On March 28, I read that the Halifax County School Board has approved a 2 percent raise for almost all staff. Competitive compensation, according to Dr. Mark Lineburg, the school superintendent, is “really the key aspect of our budget this year.” 

“School board members expressed agreement at the need for increasing faculty’s salaries to be competitive...”

If our public schools in the county were superior or even just half-way decent, I would go along with teacher raises as a reward for a job well done and as an inducement to the teachers to keep up the good work. 

But what kind of performance are our schools really turning in?

According to one source, on the basis of test scores for the 2016-17 school year, Halifax County ranked 117 among Virginia’s 132 school districts, down from 112 in the previous year (https://www.schooldigger.com/go/VA/districtrank. aspx). 

This number, although not the last word on the subject, confirms what many of us have long recognized: our public schools here in the county are somewhere between mediocre and miserable. 

Pittsylvania County schools, interestingly, were ranked 22. 

Why should we reinforce failure by giving more money to those who have wasted what they already got?

Dr. Lineburg could try to persuade us that our teachers should get a raise to make up for not working in a new school building with ivory toilet seats and gold faucets in the faculty bathrooms. 

Or maybe he would care to argue that our existing teachers are lousy, that all of them should be fired, and that they should all be replaced by better qualified teachers who will require higher salaries (plus, of course, those ivory seats and gold faucets) to come to Halifax County. 

Or perhaps he would like to tell us that the existing cadre of teachers deserves to be rewarded for doing the best possible job in an area where parents really do not much care about what, if anything, their children learn at school. 

Then again, Dr. Lineburg could make the case that both of these last two positions contain a certain amount of truth, that some teachers are good, and others are not, that some parents do care, and others do not.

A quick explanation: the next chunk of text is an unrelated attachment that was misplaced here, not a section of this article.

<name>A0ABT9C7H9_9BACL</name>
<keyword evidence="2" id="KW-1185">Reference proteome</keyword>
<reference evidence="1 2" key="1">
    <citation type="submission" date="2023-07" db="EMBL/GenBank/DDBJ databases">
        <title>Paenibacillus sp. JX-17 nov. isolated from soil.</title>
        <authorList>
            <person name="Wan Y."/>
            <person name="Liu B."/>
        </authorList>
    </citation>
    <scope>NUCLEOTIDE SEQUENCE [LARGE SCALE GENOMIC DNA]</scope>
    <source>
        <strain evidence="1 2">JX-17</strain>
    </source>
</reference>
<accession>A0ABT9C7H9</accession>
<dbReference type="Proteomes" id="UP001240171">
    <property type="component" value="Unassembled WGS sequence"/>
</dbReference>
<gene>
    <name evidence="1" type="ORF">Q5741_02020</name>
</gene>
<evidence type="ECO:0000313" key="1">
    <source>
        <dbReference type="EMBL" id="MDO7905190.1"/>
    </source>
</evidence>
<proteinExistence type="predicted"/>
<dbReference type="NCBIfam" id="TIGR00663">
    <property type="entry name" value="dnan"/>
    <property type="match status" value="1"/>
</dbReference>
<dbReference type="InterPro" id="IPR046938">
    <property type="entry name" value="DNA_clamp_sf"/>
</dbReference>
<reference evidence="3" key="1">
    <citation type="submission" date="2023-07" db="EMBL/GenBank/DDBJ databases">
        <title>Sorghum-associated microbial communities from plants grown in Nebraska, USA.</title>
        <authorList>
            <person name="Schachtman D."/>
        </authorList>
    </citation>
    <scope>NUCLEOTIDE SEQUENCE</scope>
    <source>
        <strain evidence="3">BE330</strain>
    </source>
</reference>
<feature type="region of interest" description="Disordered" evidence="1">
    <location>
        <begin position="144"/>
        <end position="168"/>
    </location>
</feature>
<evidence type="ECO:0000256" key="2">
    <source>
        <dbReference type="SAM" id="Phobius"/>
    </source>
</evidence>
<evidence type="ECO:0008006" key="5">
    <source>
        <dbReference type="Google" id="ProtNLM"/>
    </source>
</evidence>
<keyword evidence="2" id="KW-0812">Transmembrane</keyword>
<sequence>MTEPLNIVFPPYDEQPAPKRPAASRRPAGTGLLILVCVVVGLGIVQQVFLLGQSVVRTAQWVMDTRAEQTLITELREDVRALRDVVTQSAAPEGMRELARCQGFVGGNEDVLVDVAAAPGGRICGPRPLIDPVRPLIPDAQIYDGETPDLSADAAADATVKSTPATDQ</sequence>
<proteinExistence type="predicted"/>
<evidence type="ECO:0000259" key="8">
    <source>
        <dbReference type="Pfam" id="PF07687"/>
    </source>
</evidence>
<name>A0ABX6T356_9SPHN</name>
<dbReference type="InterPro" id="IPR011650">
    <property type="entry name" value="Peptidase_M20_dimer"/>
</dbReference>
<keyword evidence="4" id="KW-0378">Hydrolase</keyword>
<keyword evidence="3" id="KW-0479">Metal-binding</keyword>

If the doctor did that, we might have a discussion which would actually be interesting and perhaps even useful.

Back in the real world, however, we should recognize that this is not going to happen, because Dr. Lineburg is an agent of a teacher lobby that, by and large, cares more for its salaries and perks than for the education of its charges. 

Typically, this lobby’s shills will say anything, no matter how deceptive or simply nonsensical, that they think will get us to line teacher pockets with our tax dollars. I, for one, suggest that they be told to stick it in their ear. 

If anyone on the county’s public payroll deserves a raise, it is our sheriff’s deputies and our policemen, not our teachers.

Actually, I believe that we should go further and do some serious thinking about whether our public schools are worth supporting at all. 

The following has been said about Horace Mann, a leading educator of the first half of the 19th century: “No one did more than he to establish in the minds of the American people the conception that education should be universal, non-sectarian, free, and that its aims should be social efficiency, civic virtue and character, rather than mere learning or the advancement of education ends” (Cited in https://en.wikipedia.org/wiki/Horace_Mann). 

More bluntly, public schooling was designed from the start to produce docile workers and obedient subjects.

While the moral and intellectual standards proposed by our elite for their fellow citizens were still fairly high, the results of Mann’s model were tolerable. By the second half of the 20th century, however, such educational fads as the “look-say” method of reading and the “new math” started to churn out masses of students who were semi-literate, barely numerate, intellectually incurious and incapable of logical thought. 

Over time, “civic virtue” and “character” more and more openly came to mean the unquestioning acceptance of “progressive” indoctrination and “political correctness.”

After more than 50 years of this, it is hard not to suspect that the “edumacation” and the indoctrination that take place in the public schools must be the result of a deliberate policy by an educational pseudo-elite that is, unfortunately, too entrenched at all levels, from federal to county, to be changed any time soon.

In this situation, parents who care for the education of their children will do what they have to do in order either to send them to private schools or to home school them or at least to insure that they acquire something at home to supplement and counter-balance the “party line” that they get in the public schools. 

That may mean that these parents will have to turn off their televisions, crack some books for themselves and learn something, so they can pass it on to their offspring.  

Yes, that will take time, discipline and sacrifice. Tough, but not impossible for those who believe that their sons and daughters are worth the effort. 

After all, as we have been told before, a mind is a terrible thing to waste—and a soul even more so.

Waclaw K. Bakierowski is a resident of Halifax.